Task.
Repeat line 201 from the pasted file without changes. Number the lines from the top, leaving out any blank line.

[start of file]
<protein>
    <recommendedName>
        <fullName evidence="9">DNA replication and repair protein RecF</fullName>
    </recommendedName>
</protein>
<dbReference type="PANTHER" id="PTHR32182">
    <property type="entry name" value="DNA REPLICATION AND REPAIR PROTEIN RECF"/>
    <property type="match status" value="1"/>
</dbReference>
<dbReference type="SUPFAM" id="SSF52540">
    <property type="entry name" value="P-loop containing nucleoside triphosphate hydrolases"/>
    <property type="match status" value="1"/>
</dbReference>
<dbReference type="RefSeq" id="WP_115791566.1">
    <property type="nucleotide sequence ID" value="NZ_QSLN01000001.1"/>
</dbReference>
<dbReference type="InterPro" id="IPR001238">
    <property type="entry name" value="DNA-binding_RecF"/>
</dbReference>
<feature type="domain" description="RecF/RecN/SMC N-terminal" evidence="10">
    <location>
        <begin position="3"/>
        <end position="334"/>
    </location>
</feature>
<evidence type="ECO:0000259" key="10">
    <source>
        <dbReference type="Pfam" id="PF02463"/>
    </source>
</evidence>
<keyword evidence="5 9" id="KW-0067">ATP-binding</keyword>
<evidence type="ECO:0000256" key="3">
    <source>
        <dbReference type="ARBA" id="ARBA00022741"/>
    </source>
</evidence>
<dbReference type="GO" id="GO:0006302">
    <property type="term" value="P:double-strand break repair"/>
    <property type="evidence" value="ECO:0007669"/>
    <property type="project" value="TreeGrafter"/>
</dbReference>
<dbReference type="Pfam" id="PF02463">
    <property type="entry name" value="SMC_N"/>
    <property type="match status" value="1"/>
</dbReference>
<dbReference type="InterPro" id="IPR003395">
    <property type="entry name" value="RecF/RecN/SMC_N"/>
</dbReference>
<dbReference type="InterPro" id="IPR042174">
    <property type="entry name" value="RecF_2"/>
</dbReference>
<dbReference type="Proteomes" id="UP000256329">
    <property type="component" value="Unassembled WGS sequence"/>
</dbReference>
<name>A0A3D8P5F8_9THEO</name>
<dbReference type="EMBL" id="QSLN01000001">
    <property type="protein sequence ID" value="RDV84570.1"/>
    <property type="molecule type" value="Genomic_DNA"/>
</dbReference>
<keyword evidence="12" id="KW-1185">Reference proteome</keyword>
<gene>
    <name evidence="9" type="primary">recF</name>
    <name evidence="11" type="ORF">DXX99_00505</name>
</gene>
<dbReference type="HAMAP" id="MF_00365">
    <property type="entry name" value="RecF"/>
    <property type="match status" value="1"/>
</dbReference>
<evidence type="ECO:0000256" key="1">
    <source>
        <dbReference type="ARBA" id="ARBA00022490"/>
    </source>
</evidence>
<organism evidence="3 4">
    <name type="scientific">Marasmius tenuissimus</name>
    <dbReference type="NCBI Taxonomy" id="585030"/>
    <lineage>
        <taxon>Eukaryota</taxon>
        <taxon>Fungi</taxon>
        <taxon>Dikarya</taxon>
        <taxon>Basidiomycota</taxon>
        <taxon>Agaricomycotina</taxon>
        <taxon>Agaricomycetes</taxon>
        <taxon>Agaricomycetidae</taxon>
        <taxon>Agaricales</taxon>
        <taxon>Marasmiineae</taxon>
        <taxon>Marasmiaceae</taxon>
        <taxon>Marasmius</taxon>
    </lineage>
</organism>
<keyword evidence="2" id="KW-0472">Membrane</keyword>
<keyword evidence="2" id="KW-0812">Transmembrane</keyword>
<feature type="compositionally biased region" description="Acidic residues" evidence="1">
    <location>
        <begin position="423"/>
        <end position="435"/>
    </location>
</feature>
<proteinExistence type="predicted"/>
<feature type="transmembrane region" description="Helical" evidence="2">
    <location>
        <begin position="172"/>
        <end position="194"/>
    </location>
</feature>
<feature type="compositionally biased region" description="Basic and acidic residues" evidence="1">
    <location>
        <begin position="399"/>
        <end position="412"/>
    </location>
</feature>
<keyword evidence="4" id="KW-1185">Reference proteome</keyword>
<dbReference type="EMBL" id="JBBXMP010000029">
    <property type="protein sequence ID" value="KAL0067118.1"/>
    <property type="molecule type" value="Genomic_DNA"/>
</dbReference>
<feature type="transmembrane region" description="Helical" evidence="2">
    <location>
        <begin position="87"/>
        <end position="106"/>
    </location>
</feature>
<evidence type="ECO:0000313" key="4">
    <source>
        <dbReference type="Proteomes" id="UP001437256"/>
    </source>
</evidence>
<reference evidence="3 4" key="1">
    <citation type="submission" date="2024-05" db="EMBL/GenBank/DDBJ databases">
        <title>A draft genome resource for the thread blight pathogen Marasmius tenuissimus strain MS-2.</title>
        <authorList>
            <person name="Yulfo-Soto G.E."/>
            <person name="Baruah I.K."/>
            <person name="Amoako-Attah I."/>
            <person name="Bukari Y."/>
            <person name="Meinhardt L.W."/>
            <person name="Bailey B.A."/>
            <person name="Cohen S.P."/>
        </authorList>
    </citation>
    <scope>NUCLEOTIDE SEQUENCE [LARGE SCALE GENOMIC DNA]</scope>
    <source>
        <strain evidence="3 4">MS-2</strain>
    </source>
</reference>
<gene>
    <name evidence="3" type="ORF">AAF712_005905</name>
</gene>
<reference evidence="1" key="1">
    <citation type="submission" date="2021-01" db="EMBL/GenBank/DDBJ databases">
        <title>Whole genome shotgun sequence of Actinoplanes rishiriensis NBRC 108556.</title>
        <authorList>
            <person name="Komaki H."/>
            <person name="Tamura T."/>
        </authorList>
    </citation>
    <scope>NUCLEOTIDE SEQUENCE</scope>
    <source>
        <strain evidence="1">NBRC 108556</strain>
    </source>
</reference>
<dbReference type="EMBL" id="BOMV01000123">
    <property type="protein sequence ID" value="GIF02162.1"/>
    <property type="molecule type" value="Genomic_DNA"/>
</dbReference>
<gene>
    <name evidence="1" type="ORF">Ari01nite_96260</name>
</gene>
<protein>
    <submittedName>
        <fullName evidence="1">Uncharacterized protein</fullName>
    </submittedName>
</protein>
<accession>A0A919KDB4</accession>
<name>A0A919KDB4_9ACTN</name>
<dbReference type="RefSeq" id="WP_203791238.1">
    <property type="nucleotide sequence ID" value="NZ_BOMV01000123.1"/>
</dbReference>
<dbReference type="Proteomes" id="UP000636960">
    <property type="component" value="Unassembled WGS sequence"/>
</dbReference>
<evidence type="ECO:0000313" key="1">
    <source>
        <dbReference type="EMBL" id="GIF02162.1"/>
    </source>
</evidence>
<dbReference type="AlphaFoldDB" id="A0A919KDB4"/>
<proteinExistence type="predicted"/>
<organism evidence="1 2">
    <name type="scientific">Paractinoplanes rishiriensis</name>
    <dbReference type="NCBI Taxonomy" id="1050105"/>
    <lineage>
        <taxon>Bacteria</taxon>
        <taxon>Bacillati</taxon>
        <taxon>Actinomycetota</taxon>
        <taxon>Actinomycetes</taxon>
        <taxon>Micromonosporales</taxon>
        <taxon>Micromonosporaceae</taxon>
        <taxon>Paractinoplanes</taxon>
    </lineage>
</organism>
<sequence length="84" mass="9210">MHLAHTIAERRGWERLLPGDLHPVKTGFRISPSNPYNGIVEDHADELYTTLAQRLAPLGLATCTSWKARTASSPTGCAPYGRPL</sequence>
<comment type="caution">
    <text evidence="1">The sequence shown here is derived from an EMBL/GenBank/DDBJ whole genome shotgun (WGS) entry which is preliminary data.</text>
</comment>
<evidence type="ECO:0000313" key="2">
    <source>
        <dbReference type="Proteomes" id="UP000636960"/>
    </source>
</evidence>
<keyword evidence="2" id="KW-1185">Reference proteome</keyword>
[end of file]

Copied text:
</organism>